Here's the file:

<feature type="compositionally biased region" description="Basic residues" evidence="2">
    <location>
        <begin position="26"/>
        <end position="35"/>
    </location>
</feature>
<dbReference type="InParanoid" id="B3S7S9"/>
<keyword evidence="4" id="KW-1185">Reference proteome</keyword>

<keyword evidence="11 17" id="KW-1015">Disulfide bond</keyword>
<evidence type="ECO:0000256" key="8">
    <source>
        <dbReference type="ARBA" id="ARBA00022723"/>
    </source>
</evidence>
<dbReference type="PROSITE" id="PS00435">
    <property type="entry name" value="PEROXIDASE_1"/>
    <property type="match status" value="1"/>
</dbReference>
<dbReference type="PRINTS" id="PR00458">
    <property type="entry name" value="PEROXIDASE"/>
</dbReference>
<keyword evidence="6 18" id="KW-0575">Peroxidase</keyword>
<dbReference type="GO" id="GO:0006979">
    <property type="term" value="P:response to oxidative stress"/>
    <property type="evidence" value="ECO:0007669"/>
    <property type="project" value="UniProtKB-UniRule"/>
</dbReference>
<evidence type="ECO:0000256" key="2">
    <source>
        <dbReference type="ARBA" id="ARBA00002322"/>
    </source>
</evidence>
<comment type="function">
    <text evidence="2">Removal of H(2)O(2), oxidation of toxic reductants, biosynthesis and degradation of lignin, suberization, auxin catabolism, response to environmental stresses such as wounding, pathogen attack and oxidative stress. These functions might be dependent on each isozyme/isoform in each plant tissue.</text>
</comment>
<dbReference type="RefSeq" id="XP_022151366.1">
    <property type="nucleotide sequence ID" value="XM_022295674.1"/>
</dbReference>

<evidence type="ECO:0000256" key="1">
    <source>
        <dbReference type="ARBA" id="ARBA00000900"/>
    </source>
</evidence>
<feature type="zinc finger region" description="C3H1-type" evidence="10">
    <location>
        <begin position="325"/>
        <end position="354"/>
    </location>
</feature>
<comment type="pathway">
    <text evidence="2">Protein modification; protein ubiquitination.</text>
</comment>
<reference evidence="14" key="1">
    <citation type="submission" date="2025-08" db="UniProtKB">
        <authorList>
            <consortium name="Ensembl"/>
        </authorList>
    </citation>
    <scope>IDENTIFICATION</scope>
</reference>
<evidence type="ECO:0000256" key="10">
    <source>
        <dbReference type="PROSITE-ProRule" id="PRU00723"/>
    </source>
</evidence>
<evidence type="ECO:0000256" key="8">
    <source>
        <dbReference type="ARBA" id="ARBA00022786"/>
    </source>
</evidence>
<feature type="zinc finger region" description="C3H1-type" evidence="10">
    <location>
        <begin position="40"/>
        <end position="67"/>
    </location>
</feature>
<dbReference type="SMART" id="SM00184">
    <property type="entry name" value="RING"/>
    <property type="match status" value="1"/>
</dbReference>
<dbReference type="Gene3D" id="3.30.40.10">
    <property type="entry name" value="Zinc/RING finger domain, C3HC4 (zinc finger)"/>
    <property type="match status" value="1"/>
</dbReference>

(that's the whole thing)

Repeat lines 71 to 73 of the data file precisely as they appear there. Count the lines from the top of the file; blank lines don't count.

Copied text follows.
<feature type="zinc finger region" description="C3H1-type" evidence="10">
    <location>
        <begin position="40"/>